365,000 Acrylic Fingernails To Adorn Gigantic Fountain In World’s Most Famous Plaza
Pamela Council holding the fountain model. Photo by Alex Webster for Times Square Arts.
(NEW YORK, NY — August 18, 2021) — Times Square Arts is pleased to present A Fountain for Survivors, an immersive public art installation by artist Pamela Council. Building on a body of work the artist refers to as ‘Fountains for Black Joy,’ A Fountain for Survivors is both an ode to how we maintain and an exuberant life-affirming monument for survivors. The project will be on view in the Square’s most iconic plaza, Duffy Square, from October 7 to December 8, 2021.
STATEMENT BY THE ARTIST:
A Fountain for Survivors is a sheltered fountain in an iconic public space. Adorned and protected by a carapace of hundreds of thousands of acrylic fingernails, this fountain is my dedication and offering to Survivors and is open to the public that is outside in Times Square. On the topic of definition, Survivors know who they are; no one else can proclaim that for you. Conceived and created during a time when we are socially distanced, my goal with this work is to make an invitation to Survivors and a temporary monument that mirrors the experiences of masking & interiority that many have known, and which have now become a part of all of our lives. I started working with acrylic fingernails, that Black femme craft and protective style, over 13 years ago, and they have since become ubiquitous. So, I am most excited about the expressions of imagination that this work already has and will continue to inspire.
Free and open to the public, the colorful, 18-foot tall structure is a vessel for reflection on survival as New York City begins to open from pandemic isolation. A cocoon-like and hooded carapace—a protective covering encrusted in over 365,000 hand-placed acrylic fingernails from the leading global artificial nail supplier, KISS Products—will house a tiered fountain inside, flowing with a natural healing liquid. Designed to be a welcoming, warm, and enveloping space, visitors will enter the structure and encounter a range of sensory experiences, such as heat, sound, and scent. The artist is designing a special “wishing wafer” that will be available at select times throughout the project’s run for visitors to toss into the fountain for a fizzy lucky moment.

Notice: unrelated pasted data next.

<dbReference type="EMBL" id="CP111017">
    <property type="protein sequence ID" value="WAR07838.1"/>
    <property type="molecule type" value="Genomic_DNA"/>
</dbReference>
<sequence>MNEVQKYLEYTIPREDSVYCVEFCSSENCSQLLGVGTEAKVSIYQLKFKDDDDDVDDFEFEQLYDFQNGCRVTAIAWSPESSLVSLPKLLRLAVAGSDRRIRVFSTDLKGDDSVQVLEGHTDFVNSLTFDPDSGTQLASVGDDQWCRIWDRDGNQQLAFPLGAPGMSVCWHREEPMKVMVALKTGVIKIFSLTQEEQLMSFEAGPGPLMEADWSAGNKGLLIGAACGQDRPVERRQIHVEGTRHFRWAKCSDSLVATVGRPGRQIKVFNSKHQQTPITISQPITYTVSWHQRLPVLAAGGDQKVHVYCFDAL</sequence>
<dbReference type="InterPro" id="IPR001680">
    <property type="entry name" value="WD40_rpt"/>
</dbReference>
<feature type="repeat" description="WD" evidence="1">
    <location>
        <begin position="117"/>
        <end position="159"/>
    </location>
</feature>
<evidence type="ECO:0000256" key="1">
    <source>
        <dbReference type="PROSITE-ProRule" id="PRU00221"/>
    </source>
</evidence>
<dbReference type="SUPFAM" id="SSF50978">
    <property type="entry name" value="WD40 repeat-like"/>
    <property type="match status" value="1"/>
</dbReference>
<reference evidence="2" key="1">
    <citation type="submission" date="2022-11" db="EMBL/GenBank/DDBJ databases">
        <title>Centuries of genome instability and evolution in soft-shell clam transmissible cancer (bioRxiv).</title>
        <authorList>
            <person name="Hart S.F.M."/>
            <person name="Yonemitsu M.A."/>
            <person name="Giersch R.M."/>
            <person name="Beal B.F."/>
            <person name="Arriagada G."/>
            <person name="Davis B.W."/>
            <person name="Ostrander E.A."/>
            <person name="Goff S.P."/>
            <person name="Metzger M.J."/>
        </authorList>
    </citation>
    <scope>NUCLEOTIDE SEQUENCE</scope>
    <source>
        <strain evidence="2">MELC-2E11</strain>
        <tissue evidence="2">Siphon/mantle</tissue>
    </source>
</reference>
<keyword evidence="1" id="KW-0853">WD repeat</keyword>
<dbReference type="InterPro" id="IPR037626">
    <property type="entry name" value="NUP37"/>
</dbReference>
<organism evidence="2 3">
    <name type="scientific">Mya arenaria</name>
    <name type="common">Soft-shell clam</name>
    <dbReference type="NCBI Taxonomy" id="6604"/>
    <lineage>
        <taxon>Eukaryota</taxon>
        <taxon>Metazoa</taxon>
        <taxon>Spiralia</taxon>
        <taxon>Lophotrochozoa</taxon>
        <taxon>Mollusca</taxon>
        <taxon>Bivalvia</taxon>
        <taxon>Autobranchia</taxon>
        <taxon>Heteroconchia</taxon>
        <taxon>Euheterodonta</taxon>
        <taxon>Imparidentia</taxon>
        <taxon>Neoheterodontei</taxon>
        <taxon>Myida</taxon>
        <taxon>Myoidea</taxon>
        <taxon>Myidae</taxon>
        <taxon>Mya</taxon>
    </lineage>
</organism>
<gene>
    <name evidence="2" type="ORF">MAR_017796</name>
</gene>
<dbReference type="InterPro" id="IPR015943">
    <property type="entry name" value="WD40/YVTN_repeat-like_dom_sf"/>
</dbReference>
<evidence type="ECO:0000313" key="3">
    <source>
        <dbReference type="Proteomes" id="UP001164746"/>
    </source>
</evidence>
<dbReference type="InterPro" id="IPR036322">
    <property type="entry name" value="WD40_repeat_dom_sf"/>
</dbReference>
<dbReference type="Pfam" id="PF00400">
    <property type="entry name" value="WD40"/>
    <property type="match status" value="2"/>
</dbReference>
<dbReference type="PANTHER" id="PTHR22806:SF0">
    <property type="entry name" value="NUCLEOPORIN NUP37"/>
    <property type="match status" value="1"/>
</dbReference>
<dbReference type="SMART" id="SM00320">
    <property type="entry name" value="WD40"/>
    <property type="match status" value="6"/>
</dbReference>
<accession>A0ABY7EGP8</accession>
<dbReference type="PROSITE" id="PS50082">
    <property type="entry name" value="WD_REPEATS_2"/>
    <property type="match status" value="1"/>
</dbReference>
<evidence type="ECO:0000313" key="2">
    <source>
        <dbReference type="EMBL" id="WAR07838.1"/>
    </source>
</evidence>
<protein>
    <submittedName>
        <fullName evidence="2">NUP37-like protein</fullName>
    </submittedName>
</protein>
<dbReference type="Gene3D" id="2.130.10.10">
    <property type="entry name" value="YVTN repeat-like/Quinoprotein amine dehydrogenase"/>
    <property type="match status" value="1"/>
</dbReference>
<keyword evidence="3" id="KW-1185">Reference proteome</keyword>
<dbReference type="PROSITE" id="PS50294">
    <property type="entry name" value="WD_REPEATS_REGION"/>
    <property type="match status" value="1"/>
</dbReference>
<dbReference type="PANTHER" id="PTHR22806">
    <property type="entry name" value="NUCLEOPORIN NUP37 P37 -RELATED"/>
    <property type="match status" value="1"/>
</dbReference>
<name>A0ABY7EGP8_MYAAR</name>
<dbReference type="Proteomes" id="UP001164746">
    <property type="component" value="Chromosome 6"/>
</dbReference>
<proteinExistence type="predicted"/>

As a historic hub for celebration, performance, protest, and gathering, Times Square is a fitting platform for Pamela’s fountain. Mirroring Times Square’s ability to keep sparkling, from seeing approximately 30,000 daily pedestrians at the height of the pandemic to over 200,000 at present, A Fountain for Survivors acts as a communal but intimate site. The maximalist installation—encompassing hundreds of thousands of shiny fingernails, illuminating lights, and bold colors—offers a diversion from the spectacle of Times Square, providing visitors with a private moment for comfort, contemplation, and pleasure in the midst of the Square’s multi-sensory backdrop.
“Council has created an incredible and timely public offering with A Fountain for Survivors in that it embodies the dualities critical to survival of any kind—a deceptively strong outer shell that protects a tender and contemplative interiority—all while maintaining a space for humor and pleasure in between,” said Times Square Arts Director Jean Cooney.